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A Case Against the UNTIL Statement would have been accurate, but I could not pass on using a famous phrasal template.

Conditional Iteration with UNTIL

An ABAP language element implements a concept needed to solve a problem in the developer mind. After a learning period, the developer will absorb the pattern and intuitively, effortlessly express a solution in term of the ABAP statement. The statement becomes part of the formal language used to describe a solution that other developers can read and understand.

The VALUE #( FOR .. THEN ..UNTIL ) expression works well in most cases, it is intuitively understood as a LOOP statement where you can control the index so it has the potential to be widely used.

But I have found one case where this model is broken. So when FOR UNTIL becomes pervasive in code, it will be used without discrimination and there will be cases where the intuition will be wrong, so it it can be Considered Harmful.


Evaluate the following pseudo code. What do you expect for N = 0 ?
DATA(iota) = VALUE table_of_integer( FOR idx = 0 UNTIL idx = N ( idx ) ).

  • For N = 5, we create the table iota = #( ( 0 ) ( 1 ) ( 2 ) ( 3 ) ( 4 ) ).

  • For N = 2, we create the table iota = #( ( 0 ) ( 1 ) ).

  • For N = 1, we create the table iota = #( ( 0 ) ).

Scroll down for the solution.

The UNTIL behavior is documented:

  • If the iteration variable var has a numeric data type, or the variable is of type d or t, THEN expr is optional. If THEN expr is not specified explicitly, THEN var + 1 is added implicitly or the value of the iteration variable is increased by 1 for every iteration.

  • If the termination condition is specified after UNTIL, the logical expression log_exp is evaluated after every iteration step. If the result of the logical expression is true, the iteration is ended. At least one iteration step is executed.

So in FOR .. UNTIL loops, at least one iteration step is executed. In the example above, if N = 0 or -1, -2 actually for any value less than the start value, our test for equality yields an endless loop because the iteration is always executed at least once.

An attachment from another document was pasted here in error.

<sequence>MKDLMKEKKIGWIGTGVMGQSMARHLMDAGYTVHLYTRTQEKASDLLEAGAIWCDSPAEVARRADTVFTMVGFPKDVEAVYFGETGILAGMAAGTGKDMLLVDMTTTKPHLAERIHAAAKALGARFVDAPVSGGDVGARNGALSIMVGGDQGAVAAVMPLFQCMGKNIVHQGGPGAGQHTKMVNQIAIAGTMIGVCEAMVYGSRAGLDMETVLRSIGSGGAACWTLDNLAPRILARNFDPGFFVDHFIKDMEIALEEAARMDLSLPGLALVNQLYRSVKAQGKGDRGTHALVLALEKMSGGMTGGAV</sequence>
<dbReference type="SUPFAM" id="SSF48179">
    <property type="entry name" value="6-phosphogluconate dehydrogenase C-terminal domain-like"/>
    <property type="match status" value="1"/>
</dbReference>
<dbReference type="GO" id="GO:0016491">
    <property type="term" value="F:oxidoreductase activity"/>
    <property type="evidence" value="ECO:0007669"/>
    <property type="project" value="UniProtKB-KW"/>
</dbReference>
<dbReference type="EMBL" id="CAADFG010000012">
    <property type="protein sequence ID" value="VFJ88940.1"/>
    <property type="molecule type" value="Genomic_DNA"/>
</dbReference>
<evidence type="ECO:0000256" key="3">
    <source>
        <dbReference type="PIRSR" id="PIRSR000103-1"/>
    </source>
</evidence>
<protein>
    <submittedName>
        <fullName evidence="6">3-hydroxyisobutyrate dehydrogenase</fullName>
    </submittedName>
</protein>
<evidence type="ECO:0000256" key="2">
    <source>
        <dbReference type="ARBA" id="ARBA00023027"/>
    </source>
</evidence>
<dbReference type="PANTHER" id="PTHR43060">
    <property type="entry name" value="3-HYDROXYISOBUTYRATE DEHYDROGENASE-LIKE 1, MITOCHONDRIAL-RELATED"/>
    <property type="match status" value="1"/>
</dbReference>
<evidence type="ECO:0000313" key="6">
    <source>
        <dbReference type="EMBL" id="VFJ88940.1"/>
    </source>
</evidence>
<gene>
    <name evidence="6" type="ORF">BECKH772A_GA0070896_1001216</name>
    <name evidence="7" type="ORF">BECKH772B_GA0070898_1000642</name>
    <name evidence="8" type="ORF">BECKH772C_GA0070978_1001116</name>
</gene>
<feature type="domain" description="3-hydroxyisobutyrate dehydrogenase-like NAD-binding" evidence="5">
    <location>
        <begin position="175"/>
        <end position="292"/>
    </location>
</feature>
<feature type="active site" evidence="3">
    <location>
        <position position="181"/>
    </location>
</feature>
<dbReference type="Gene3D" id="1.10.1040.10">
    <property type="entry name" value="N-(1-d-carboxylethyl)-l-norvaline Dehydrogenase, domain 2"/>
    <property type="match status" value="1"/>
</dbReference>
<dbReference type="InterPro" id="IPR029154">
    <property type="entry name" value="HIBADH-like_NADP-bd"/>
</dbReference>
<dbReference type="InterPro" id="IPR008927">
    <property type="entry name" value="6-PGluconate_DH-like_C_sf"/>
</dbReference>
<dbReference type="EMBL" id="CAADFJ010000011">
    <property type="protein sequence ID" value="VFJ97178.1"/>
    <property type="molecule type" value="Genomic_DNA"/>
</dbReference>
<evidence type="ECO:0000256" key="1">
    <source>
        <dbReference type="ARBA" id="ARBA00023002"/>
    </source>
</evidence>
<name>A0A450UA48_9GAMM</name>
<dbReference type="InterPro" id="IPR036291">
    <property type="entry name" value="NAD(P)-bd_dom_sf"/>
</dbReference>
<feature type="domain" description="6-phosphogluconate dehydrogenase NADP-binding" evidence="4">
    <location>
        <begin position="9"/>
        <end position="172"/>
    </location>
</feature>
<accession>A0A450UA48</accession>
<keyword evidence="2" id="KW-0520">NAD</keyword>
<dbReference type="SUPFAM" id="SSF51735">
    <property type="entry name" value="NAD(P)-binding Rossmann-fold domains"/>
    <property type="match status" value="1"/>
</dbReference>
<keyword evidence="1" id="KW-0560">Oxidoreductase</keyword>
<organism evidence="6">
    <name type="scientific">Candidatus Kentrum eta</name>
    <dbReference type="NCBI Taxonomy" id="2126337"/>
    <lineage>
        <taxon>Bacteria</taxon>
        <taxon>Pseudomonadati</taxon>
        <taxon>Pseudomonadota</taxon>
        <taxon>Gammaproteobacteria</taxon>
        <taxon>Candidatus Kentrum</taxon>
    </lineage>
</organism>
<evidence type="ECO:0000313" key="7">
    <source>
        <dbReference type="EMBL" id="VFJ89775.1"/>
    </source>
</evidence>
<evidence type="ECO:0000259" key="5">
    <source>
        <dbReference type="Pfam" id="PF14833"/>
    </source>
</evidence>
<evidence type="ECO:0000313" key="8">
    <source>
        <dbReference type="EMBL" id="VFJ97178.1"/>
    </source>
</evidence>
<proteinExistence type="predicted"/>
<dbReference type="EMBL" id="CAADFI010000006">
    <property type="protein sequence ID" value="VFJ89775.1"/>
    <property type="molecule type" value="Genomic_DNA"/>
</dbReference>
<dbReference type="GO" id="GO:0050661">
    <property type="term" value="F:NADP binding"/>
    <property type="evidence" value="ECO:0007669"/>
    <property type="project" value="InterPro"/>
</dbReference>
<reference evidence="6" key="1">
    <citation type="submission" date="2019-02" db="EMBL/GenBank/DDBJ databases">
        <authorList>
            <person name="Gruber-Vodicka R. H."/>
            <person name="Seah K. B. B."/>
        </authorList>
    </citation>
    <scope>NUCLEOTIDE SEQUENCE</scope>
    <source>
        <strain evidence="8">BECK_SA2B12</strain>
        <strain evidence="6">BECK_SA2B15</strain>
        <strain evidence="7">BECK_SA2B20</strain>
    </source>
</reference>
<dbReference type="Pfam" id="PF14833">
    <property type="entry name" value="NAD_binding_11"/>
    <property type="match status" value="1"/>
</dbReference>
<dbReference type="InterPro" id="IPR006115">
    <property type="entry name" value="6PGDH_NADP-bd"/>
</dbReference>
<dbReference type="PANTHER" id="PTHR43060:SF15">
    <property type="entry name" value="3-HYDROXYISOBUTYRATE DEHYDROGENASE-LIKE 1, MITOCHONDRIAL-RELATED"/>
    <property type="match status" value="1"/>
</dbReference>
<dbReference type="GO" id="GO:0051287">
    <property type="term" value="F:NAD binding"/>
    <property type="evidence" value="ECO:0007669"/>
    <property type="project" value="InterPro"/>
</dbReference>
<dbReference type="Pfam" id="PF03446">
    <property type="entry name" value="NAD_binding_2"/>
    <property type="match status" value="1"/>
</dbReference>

Note this does not happen with a FOR .. WHILE expression

  • If the termination condition is specified after WHILE, the logical expression log_exp is evaluated after every iteration step. If the result of the logical expression is false, the iteration is ended. If the result of the logical expression is false even before the first iteration step, no iteration steps are executed.

This does not happen with LOOP AT itab [FROM idx1] [TO idx2]

  • If the value of idx2 is less than the value of idx1, no processing takes place.


I currently consider this deviation in the UNTIL Conditional Iteration a breach of contract. Just like in the case of SELECT FOR ALL ENTRIES with a empty internal table, the mental model is broken.


ABAP has been successful at eliminating off by 1 errors in loops with the pervasive LOOP statement. FOR .. THEN ... UNTIL expressions give us the power to control the loop index. But by enforcing at least one iteration they break the mental model and yield endless loops.

Although the behavior is documented, I currently consider this a bug. There are more expressive way to specify an endless loop.

  • Can you think of a use case for this behavior?

  • Can anybody please create an extended syntax check rule for this special case?

Challenge Solution

  • An endless loop occurs.

The issue was observed on the SAP Cloud Platform, ABAP environment. After a trivial refactoring, the unit tests would abort with a runtime problem. Working with unit tests saved me, again.